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Current discrimination laws failing to protect people from AI-generated unfair outcomes


Current discrimination laws failing to protect people from AI-generated unfair outcomes

Published on
26 May 2022
Written by
Sandra Wachter
New paper from Oxford academic calls for changes in current laws to protect the public from AI-generated unfair outcomes.

AI creates unintuitive and unconventional groups to make life-changing decisions, yet current laws do not protect members of online algorithmic groups from AI-generated unfair outcomes, says a new paper from a leading Oxford academic.

A paper from Professor Sandra Wachter at the Oxford Internet Institute published today, reveals that the public is increasingly the unwitting subject of new, worrying forms of discrimination, due to the growing use of Artificial Intelligence (AI).

For example, using a certain type of web browser such as Internet Explorer or Safari can result in a job applicant being less successful when applying online. Candidates in online interviews may be assessed by facial recognition software that tracks facial expressions, eye movement, respiration or sweat.

The paper argues there is an urgent need to amend current laws to protect the public from this emergent discrimination through the increased use of Artificial Intelligence. In ‘The Theory of Artificial Immutability: Protecting Algorithmic Groups under Anti-Discrimination Law’ author, Professor Sandra Wachter, highlights that AI is creating new digital groups in society – algorithmic groups – whose members are at risk of being discriminated. These individuals should be protected by reinterpreting existing non-discrimination law, she argues, and outlines how this could be achieved.

AI-related discrimination can occur in very ordinary, everyday activities with individuals having little awareness. In addition to job applications, other scenarios include applying for a financial loan where an applicant is more likely to be rejected if they use only lower-case letters when completing their digital application – or if they scroll too quickly through the application pages.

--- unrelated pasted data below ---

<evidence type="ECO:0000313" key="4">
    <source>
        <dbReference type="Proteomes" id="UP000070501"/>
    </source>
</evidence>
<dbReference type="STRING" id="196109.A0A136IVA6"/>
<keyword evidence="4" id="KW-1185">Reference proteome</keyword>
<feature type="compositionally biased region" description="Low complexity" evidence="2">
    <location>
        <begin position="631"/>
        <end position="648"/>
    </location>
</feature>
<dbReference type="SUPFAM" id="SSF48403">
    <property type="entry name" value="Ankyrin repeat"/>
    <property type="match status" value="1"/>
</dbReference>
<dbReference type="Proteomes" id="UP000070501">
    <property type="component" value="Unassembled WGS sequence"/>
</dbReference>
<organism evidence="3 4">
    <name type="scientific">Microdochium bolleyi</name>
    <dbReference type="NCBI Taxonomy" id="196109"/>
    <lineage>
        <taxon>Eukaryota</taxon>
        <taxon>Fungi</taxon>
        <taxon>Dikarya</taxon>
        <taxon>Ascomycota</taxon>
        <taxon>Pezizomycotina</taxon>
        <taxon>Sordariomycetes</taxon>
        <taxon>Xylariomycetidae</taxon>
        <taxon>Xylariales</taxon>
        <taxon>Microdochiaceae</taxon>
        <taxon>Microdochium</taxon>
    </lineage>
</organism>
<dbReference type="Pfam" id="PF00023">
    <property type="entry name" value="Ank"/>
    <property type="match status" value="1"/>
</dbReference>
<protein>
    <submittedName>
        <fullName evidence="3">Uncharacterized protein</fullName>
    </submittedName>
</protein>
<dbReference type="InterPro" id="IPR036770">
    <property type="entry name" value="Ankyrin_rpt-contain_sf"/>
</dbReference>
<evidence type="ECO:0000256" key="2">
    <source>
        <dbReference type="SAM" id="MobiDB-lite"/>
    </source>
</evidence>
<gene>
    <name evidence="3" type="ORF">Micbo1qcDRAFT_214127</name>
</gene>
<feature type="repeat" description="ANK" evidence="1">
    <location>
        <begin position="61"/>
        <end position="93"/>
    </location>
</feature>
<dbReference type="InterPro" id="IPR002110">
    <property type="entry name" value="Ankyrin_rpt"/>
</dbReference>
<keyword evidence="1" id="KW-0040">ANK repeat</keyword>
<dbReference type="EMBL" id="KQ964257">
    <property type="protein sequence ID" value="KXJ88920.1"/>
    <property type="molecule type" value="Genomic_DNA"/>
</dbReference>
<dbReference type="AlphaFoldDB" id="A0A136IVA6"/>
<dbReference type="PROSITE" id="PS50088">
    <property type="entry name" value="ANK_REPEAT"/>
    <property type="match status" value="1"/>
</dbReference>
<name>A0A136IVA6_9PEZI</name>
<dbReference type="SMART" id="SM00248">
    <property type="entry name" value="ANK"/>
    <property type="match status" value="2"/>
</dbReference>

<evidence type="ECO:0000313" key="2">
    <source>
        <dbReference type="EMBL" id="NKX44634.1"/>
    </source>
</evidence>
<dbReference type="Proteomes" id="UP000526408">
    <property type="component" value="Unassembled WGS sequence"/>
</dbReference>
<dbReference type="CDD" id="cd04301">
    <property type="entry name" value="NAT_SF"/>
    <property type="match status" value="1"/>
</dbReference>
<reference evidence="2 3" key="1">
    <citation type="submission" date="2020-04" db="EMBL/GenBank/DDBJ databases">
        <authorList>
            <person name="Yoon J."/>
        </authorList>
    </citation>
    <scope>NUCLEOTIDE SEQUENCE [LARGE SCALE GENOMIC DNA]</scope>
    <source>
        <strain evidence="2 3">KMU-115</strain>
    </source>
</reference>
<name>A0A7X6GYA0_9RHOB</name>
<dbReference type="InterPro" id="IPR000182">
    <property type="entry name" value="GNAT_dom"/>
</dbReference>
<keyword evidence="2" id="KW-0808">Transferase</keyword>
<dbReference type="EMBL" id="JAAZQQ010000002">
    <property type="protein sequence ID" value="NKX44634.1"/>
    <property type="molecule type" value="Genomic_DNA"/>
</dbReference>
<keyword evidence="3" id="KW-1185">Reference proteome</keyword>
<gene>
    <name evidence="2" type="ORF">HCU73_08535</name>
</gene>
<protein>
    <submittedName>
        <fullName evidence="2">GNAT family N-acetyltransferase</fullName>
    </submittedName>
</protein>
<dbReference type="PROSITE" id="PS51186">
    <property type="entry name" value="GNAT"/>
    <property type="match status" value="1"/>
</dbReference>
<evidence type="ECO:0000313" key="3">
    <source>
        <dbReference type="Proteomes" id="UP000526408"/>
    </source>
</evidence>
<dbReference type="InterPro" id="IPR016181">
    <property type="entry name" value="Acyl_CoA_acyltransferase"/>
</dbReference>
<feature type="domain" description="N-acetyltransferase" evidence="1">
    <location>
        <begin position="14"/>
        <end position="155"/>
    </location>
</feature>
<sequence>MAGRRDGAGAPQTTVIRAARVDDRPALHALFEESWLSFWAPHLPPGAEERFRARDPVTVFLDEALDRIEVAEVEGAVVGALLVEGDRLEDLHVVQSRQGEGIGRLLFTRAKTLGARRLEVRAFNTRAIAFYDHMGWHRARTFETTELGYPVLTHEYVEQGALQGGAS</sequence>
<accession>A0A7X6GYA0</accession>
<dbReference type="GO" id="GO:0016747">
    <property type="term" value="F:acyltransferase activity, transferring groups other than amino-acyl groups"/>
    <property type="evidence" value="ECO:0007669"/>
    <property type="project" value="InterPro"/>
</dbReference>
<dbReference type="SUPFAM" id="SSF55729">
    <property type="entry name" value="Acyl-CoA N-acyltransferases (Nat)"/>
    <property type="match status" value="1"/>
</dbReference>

The paper highlights that these new forms of discrimination often do not fit into the traditional norms of what is currently considered discrimination and prejudice. AI challenges our assumptions about legal discrimination. AI identifies and categorises individuals based on criteria that are not currently protected under the law. Familiar categories such as race, gender, sexual orientation and ability are replaced by groups like dog owners, video gamers, Safari users or “fast scrollers” when AI makes hiring, loan, or insurance decisions.

Professor Sandra Wachter explains why this is important, “Increasingly decisions being made by AI programmes can prevent equal and fair access to basic goods and services such as education, healthcare, housing, or employment. AI systems are now widely used to profile people and make key decisions that impact their lives. Traditional norms and ideas of defining discrimination in law are no longer fit for purpose in the case of AI and I am calling for changes to bring AI within the scope of the law.”

Professor Wachter’s new theory is based on the concept of ‘artificial immutability’. She has identified five features of ‘artificial immutability’ – opacity, vagueness, instability, involuntariness and invisibility –  that contribute towards discrimination. Reconceptualising the law’s envisioned harms is required to assess whether new algorithmic groups offer a normatively and ethically acceptable basis for important decisions. To do so, greater emphasis needs to be placed on whether people have control over decision criteria and whether they are able to achieve important goals and steer their path in life.

Read the full paper, ‘The Theory of Artificial Immutability: Protecting Algorithmic Groups under Anti-Discrimination Law’ by Professor Sandra Wachter.

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Notes for Editors

About the OII

The Oxford Internet Institute (OII) is a multidisciplinary research and teaching department of the University of Oxford, dedicated to the social science of the Internet. Drawing from many different disciplines, the OII works to understand how individual and collective behaviour online shapes our social, economic and political world. Since its founding in 2001, research from the OII has had a significant impact on policy debate, formulation and implementation around the globe, as well as a secondary impact on people’s wellbeing, safety and understanding. Drawing on many different disciplines, the OII takes a combined approach to tackling society’s big questions, with the aim of positively shaping the development of the digital world.

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